Leveling up your CAD presentation skills: large projects and design reviews
So perhaps you've mastered the often challenging and sometimes humbling task of presenting your engineering design to others, whether they be your peers, your metric-obsessed, but overall supportive manager, or even an inquisitive buyer. But now replace your design with something much larger, involving dozens or even hundreds of other engineers. And replace your firm, but well-meaning manager with a hard-nosed VIP customer with a contract for millions, an unhealthy penchant for detail, and a severe case of jet lag from hopping over the pond for the third time this month. You're going to need a whole different kind of plan.
It's no longer about you
Few things worth designing and building these days are the work of a single individual. It's often an orchestra of engineers operating in concert – the more complex the product, the larger the orchestra. But when you want to examine how the music is flowing together, considering all the notes and all the instruments, you need a methodology to sample the whole of the orchestra without the cacophony of talking to everyone at once.
Hence, we have design reviews. Whether it's the first introduction of an end-to-end concept in a Preliminary Design Review (PDR) or making sure requirements are met and all concerns have been addressed in a Critical Design Review (CDR), the underlying approach is the same.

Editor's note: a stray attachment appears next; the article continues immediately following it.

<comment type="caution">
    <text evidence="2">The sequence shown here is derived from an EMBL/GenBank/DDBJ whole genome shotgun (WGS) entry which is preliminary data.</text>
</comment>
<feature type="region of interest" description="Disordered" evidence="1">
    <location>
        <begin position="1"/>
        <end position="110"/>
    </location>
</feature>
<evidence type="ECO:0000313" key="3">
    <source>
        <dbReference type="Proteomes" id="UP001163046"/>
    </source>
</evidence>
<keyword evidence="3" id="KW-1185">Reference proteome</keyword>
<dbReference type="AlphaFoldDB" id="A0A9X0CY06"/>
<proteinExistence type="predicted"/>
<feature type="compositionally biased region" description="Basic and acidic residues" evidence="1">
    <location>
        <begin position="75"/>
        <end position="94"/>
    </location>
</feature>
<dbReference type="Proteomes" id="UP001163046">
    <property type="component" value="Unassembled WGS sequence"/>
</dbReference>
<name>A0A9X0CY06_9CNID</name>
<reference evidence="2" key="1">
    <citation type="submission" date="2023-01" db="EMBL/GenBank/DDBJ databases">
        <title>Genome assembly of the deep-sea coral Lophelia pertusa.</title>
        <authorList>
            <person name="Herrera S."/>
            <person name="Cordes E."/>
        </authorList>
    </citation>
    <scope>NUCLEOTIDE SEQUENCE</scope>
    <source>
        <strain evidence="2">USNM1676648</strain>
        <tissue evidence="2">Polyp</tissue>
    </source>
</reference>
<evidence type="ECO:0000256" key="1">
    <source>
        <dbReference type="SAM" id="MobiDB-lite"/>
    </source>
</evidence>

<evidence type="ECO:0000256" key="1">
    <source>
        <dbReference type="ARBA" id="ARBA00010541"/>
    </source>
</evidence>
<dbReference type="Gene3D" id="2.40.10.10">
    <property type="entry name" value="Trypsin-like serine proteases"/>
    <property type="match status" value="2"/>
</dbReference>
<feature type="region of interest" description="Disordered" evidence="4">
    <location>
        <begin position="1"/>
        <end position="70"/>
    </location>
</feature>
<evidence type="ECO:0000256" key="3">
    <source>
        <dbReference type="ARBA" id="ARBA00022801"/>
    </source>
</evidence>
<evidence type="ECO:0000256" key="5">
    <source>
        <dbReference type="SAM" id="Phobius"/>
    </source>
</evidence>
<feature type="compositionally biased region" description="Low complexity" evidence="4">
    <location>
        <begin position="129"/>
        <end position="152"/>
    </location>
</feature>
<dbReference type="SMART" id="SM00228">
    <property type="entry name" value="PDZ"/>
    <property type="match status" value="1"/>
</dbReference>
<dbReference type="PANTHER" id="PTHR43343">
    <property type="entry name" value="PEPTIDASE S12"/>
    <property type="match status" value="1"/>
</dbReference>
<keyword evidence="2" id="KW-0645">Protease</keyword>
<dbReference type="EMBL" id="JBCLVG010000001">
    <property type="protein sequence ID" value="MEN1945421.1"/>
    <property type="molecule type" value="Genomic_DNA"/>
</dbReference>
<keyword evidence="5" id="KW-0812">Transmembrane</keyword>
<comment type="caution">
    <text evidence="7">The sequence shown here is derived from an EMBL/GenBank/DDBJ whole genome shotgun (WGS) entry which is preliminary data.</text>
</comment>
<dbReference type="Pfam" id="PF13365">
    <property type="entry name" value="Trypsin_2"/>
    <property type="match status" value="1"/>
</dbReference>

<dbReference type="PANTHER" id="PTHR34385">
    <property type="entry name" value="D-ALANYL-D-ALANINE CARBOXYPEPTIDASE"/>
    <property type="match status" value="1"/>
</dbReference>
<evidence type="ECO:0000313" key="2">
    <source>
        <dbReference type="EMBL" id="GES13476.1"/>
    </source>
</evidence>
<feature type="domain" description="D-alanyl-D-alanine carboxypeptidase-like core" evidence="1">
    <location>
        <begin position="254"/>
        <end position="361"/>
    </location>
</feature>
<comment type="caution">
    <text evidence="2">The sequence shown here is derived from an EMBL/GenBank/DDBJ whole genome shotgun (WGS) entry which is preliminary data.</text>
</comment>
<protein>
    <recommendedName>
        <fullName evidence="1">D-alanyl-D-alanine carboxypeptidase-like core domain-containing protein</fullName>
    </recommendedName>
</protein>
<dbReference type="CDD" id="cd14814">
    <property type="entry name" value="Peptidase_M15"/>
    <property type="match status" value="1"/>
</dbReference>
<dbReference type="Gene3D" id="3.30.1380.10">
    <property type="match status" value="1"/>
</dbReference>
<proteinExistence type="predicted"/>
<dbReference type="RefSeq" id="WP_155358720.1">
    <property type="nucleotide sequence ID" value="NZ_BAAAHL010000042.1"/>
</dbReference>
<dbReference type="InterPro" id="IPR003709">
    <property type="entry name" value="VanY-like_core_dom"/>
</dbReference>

The right stuff
You might be inclined to believe that such high-level reviews must be the sole burden of the higher-ups, with project engineers and the program management office sealed away in a conference room with a customer for days at a time, in mortal struggle to outlast mutually assured destruction by PowerPoint. But in reality, design reviews have the interesting tendency to swing from broad overarching themes to very specific details. And often that requires a deep dive into the design and consequently the 3D model to hash things out.
But calling in individual engineers in a large project both wastes time and ignores a harsh truth: many engineers suck at communication, and that's a huge liability in front of a big customer. In such a context, an engineer is not representing just a design, or even a department, but a whole company. Those are big shoes to fill.
The solution is to find the right engineer who can both drive the CAD well and has the necessary speaking skills, and charge that engineer with maintenance of CAD assets for design reviews. That responsibility includes not only maintaining a top-level assembly model, but also validating that any presentation slides used throughout the review are reflecting the most up-to-date configuration.
It can be a daunting task. Sometimes it's a two-man combo: one to drive, one to speak. But more often, it's one lucky engineer. And that lucky engineer just might be you.
Large model management
As project size increases, coordinating work becomes more difficult, and visualizing the overall product within the CAD environment becomes significantly more challenging as assemblies balloon to tens of thousands, hundreds of thousands, or even millions of parts. So if you think you're just going to waltz in the design review, click File-->Open, and load the whole top assembly at once, you'll be on the express train to fail town, population you.